When you visit a Japanese airport or hotel this month don't be surprised if some staff are little plastic robots eager to help. Panasonic Corporation is currently conducting tests of its HOSPI(R) Autonomous Delivery Robot by giving it temporary jobs at the Narita International Airport and the ANA Crowne Plaza Narita. It isn't so much because the robots need pocket money as Panasonic wants to demonstrate how HOSPI(R) can function in various roles.
HOSPI(R) was introduced in 2013 as a way of taking the pressure off of hospital staff by taking over the routine job of delivering medication and other items. That in itself isn't news. Delivery robots have been around since the 1960s, but where previous versions used embedded wires or beacons to navigate, HOSPI(R) has a preprogrammed map, sensors, and an advanced collision-avoidance algorithm to get around human environments autonomously without bumping into people along the way.
According to Panasonic, HOSPI(R) is already used in four hospitals in Japan and since it's quick and cheap to install, the company wants to see if the robot can help alleviate the problem of the country's shrinking and aging work force in other areas.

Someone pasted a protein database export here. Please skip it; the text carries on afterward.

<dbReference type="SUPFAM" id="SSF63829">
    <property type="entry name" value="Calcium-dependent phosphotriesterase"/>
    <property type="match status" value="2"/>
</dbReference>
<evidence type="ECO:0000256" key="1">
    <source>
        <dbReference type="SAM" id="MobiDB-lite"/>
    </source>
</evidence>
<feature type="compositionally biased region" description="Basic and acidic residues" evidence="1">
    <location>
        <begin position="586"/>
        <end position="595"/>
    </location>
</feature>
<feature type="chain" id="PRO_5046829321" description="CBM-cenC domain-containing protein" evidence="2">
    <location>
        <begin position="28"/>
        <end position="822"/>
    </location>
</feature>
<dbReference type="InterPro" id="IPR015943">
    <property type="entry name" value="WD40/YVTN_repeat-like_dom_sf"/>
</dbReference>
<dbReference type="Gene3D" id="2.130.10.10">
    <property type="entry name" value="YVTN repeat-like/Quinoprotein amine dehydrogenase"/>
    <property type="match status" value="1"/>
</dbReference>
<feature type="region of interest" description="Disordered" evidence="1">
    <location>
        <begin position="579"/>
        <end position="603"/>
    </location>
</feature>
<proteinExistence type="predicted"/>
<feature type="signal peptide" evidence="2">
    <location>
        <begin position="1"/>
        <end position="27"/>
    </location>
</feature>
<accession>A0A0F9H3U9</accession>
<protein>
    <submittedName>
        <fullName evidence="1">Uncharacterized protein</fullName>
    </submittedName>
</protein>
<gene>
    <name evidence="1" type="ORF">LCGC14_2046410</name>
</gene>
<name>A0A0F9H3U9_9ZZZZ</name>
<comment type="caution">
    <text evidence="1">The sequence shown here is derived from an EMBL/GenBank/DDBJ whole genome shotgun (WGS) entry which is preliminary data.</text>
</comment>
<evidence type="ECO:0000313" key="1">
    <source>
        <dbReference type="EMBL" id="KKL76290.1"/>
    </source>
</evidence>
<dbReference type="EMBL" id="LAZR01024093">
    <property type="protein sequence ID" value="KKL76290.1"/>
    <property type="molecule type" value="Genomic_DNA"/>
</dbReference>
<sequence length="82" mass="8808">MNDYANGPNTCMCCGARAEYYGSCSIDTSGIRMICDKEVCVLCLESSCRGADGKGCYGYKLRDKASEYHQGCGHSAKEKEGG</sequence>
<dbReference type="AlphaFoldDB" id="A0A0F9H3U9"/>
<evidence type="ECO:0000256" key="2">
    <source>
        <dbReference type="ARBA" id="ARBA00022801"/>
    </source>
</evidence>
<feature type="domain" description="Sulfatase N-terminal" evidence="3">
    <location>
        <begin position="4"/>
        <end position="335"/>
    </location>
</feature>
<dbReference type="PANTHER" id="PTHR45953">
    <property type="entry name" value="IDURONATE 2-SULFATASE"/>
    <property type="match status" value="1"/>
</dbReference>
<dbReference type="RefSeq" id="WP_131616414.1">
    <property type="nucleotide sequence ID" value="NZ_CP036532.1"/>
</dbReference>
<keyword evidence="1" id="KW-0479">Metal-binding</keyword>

For the demonstration, HOSPI(R) will be roaming the Crown Plaza lobby though January 18 offering guests bottled water while announcing bus departures in English, Japanese, and Chinese. Then, from January 23 to 27, the robot will take on a new position at the Narita International Airport's "Narita Travel Lounge," where it will act as a busboy collecting dirty dishes and returning them to the counter for washing.
Panasonic emphasizes that there are no plans to give HOSPI(R) a permanent job at either location, but it's hoped that its short stint will show how the technology has wider applications than previously thought.